Hosting Guests

As the prac­tice of enter­tain­ing at home has, unfor­tu­nate­ly, fall­en by the way­side, many peo­ple have missed out on learn­ing how to do so polite­ly. I know that I am not at all qual­i­fied to host, for instance, a for­mal din­ner. There are basic guide­lines to fol­low as a host, how­ev­er, that I have learned over the years.

  • Please pro­vide a clean envi­ron­ment for your guests. For some of us, mold, mildew, dust and smoke present health prob­lems. Clut­ter is not near­ly as much of a prob­lem as dirt­i­ness is. See Grunge Lev­els for an expla­na­tion of min­i­mum stan­dards of clean­li­ness if you are unsure of them.
  • Ask your guests about any dietary or oth­er restric­tions (pet aller­gies, etc.) in advance. Pro­vide veg­e­tar­i­an dish­es when host­ing peo­ple who pre­fer them. Always pro­vide non-alco­holic bev­er­ages if you are pro­vid­ing alco­holic ones. The same goes for stan­dard drinks if you nor­mal­ly use those con­tain­ing aspar­tame or oth­er arti­fi­cial sweet­en­ers —some peo­ple are very sen­si­tive to them.
  • Pro­vide plen­ty of sup­plies in bath­rooms, such as toi­let paper, a fresh hand tow­el, and lots of soap. It is best to make extra rolls of toi­let paper read­i­ly avail­able, so that your guests will not have to ask for them.
  • Make nap­kins plen­ti­ful­ly and obvi­ous­ly avail­able.
  • Coast­ers should always be read­i­ly vis­i­ble in liv­ing rooms, dens, etc.
  • Be ready for your guests at least 30 min­utes pri­or to their sched­uled arrival. Do not, for instance, sched­ule a game to begin at 11, then expect your guests to wait while you fin­ish prepa­ra­tions for the game.
  • If any mem­ber of your house­hold is or has recent­ly been sick or infest­ed with any par­a­site (such as lice), please inform your guests in advance so that they may make an informed deci­sion about expo­sure to con­ta­gion.
  • Do not expect guests to assist in food prepa­ra­tion or clean­ing unless you have made that expec­ta­tion clear in advance and the guest has agreed to do so.
  • Set appro­pri­ate bound­aries with your guests, and main­tain them. You must stay aware of what is hap­pen­ing at all times. If, for instance, one guest is act­ing in such a way as to cause oth­ers to be uncom­fort­able, you must inter­vene imme­di­ate­ly and gra­cious­ly.
  • Endeav­or to make your guests feel tru­ly wel­come. I was taught that one must always offer guests some­thing to drink, at the very least.
  • If you share liv­ing space with some­one who has guests over, you must at the very least be polite to those peo­ple. If you can­not man­age civil­i­ty, keep your­self whol­ly out of con­tact with those peo­ple. Yes, this require­ment applies to chil­dren as well as to adults who reside in a home.
  • If a guest egre­gious­ly vio­lates some nor­mal rule of behav­ior in your home, polite­ly inform him of that rule so that he may rec­ti­fy his behav­ior.
  • If you have a pet who may scratch, bite, or jump up on any­one, inform guests of this fact in advance. If your ani­mal is par­tic­u­lar­ly aggres­sive, con­fine it away your from guests.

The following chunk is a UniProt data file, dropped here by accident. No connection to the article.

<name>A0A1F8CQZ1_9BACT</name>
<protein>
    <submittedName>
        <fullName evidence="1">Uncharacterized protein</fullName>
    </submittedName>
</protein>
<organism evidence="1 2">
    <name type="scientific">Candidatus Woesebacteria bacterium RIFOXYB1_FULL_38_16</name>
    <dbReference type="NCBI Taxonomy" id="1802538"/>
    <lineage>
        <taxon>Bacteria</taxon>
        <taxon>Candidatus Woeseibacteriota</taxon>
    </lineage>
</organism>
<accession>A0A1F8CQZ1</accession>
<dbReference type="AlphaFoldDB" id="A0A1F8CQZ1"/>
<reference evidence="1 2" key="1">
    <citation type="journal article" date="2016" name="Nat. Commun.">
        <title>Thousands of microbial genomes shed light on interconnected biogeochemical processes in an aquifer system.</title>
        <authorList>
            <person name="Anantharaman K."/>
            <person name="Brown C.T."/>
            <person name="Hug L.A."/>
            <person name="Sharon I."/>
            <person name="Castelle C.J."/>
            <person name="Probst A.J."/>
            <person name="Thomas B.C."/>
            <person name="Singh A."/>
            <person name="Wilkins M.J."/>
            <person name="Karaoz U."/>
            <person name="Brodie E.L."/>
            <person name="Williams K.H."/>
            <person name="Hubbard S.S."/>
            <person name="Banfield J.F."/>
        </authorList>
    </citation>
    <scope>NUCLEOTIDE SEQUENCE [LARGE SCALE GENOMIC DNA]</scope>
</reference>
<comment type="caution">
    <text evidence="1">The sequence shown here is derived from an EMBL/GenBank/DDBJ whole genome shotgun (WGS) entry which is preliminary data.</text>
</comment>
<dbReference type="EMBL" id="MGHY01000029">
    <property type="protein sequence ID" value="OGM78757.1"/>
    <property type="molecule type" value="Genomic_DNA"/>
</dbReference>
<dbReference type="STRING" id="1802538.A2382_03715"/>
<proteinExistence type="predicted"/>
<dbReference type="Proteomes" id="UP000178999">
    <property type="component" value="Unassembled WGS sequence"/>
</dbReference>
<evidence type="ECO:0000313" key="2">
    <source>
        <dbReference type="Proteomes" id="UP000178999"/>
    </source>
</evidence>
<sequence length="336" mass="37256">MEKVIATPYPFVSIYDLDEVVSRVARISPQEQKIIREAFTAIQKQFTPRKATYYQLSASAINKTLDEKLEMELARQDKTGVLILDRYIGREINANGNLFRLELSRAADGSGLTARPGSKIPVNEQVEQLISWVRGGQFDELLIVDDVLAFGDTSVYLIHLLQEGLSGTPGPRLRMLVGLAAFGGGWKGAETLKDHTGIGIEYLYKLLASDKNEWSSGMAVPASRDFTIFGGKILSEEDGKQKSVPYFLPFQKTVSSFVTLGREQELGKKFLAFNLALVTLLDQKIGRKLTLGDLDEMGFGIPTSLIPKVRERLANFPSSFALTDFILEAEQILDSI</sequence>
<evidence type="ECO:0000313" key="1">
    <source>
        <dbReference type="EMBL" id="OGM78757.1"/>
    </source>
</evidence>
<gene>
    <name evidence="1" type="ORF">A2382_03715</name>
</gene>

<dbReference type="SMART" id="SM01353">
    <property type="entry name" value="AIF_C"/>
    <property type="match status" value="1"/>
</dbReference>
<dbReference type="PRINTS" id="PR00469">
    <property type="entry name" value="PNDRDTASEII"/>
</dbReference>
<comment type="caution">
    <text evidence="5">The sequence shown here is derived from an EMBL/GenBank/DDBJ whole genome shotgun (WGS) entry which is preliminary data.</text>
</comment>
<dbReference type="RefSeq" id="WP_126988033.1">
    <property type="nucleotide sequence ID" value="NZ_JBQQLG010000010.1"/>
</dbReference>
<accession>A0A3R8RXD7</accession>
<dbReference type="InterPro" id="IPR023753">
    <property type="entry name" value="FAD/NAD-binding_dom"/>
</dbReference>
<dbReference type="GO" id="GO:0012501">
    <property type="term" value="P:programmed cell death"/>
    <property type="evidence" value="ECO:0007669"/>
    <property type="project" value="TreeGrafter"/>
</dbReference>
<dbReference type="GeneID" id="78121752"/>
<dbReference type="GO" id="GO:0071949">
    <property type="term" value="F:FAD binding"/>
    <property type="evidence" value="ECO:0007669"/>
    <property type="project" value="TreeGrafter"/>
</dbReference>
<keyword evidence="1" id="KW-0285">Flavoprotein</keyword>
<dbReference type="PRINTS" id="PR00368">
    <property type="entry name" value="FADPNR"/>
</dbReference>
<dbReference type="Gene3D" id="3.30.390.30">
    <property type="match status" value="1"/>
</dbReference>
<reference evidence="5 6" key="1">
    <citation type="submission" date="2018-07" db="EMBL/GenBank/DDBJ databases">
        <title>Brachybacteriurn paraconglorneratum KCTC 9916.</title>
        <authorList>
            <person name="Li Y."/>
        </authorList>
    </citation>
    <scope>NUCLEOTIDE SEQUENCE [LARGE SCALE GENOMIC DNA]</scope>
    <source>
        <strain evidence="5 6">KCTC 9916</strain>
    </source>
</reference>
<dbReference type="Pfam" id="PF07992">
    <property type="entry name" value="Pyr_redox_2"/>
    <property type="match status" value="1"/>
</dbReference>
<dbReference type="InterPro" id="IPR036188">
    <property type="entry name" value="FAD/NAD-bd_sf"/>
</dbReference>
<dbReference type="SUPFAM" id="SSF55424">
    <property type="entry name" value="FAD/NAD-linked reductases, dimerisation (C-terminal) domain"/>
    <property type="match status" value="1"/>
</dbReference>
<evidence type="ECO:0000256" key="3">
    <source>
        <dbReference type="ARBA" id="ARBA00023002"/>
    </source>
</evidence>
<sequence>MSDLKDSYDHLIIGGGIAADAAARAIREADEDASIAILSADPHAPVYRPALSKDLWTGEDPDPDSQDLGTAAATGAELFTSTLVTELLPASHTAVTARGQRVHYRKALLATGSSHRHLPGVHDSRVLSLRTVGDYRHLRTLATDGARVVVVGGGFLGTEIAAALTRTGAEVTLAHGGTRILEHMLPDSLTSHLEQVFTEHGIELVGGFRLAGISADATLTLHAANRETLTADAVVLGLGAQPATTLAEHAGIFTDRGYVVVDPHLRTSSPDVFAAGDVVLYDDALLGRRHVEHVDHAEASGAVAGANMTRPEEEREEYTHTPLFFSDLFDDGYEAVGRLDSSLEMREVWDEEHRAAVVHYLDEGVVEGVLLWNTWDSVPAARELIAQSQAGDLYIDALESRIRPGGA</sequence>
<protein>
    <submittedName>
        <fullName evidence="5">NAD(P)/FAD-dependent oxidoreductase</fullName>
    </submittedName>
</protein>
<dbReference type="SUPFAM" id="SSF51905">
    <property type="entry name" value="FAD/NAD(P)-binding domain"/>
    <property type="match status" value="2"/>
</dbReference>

• Nobody should know that you have an ani­mal because they smell it or its waste prod­ucts.
  • Scent­ed can­dles, incense, and oth­er fra­granced items can cause prob­lems for some guests. Be con­sid­er­ate in your use of them.
  • Do not smoke while in the pres­ence of your guests unless you have asked if doing so will dis­com­fit them.
  • Do not have a tele­vi­sion, video game, or com­put­er on at all unless it is in some way vital to the planned occa­sion.
  • The pres­ence of guests takes pri­or­i­ty over non-emer­gency phone con­ver­sa­tions and absolute­ly any kind of activ­i­ty that might take place online. Do not sit down at a com­put­er to check your email or engage in con­ver­sa­tions with oth­ers online or on the phone while you have guests. Doing so is every bit as rude to do so as it would be to sim­ply walk out the door, leav­ing your guests there.
  • Music should be select­ed to com­ple­ment the occa­sion. It should nev­er be so loud as to cause any­one dif­fi­cul­ty in fol­low­ing con­ver­sa­tion.
  • Do not expose minors in your home to any sex­u­al­ly explic­it or overt­ly vio­lent mate­ri­als. If you have art­work or oth­er items on dis­play in your home that may vio­late this rule, inform par­ents of this fact before they bring their chil­dren into your home, so that they may make informed choic­es. “Mature” video games or movies with adult con­tent should not be present. Cru­ci­fix­es depict overt vio­lence and are high­ly offen­sive to many peo­ple as a result.
  • When host­ing overnight guests, pro­vide clean, fresh sheets and bed­ding. Yes, you need to change the sheets before they arrive, and strip the bed after they depart. Make sure there are plen­ty of clean tow­els and bath­cloths avail­able to them, as well. (I like to keep new tooth­brush­es on hand as well, just in case any­one has for­got­ten theirs.)

Last updat­ed August 9, 2003

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